Samuel Eilenberg, one of the key mathematicians of the XX Century (co-created category theory, systematized homological algebra, opened new roads in topology, etc), was a good example:
he had (at least) TWO LIVES, with only one thing in common, his short name, Sammy.
In the first one he was the mathematician, whereas in the other he was a formidable expert and collector of Chinese and far-eastern ancient pottery (and other artifacts as well). He was world-famous in his second life just like he was in his first one (when he died he donated his immense collection to NYC, you can still admire it here).
What is funny (and a bit odd ) is this: Sammy did not like to mix his two lives at all. At his funeral, the two groups (mathematicians and art collectors) collided for the first and last time. Nobody could believe that Prof. Eilenberg, the Math Genius, and Prof. Eilenberg, one of the greatest authorities in ancient eastern arts, were one and the same man.
I have done some research on Sammy's life as art collector: apparently, he was struck by the beauty of indian art during a trip to India. From that point on, he decided that he had to assemble a collection of eastern art and craftmanship, which he did in the next 30 + years. Now I finally see what the two Eilenberg had in common: a passion for aesthetics, for the formal beauty of structures. Alex Heller wrote the following words to honor his Teacher Sammy:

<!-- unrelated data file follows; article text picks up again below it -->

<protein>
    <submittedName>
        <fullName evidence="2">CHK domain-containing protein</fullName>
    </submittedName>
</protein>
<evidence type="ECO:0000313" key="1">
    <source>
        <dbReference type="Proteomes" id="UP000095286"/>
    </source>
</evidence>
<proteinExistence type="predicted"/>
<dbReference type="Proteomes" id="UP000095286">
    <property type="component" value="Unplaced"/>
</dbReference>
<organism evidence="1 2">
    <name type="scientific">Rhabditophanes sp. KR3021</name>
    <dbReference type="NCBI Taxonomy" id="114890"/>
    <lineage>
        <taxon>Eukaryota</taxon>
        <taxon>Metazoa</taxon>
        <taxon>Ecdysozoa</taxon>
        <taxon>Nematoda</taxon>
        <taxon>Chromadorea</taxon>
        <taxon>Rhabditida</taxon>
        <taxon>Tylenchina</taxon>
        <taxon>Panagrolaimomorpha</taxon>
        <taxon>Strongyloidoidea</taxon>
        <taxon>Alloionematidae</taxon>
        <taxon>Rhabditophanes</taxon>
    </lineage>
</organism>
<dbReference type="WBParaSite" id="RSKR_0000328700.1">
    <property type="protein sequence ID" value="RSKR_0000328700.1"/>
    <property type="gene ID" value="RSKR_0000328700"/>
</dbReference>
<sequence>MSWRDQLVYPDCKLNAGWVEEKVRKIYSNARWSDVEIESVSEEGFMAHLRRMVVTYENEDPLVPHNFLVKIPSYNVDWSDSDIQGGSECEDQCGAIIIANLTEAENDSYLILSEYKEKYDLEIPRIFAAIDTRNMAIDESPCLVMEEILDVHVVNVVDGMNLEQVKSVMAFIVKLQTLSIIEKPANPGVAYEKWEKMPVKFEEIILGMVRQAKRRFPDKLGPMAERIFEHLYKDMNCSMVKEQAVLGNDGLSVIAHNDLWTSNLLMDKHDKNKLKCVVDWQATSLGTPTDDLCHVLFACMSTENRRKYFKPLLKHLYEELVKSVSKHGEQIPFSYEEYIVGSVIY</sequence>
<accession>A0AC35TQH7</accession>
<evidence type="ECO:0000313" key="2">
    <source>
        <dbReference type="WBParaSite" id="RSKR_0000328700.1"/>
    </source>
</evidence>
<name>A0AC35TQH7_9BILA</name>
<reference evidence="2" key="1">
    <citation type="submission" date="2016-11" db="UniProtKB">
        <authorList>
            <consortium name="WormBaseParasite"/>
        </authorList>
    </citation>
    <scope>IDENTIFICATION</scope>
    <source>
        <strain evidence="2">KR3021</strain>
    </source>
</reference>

As I perceived it, then, Sammy considered that the highest value in mathematics was to be found, not in specious depth nor in the overcoming of overwhelming difficulty, but rather in providing the definitive clarity that would illuminate its underlying order. This was to be accomplished by elucidating the true structure of the objects of mathematics. Let me hasten to say that this was in no sense an ontological quest: the true structure was intrinsic to mathematics and was to be discerned only by doing more mathematics. Sammy had no patience for metaphysical argument. He was not a Platonist; equally, he was not a non-Platonist. It might be more to the point to make a different distinction: Sammy’s mathematical aesthetic was classical rather than romantic.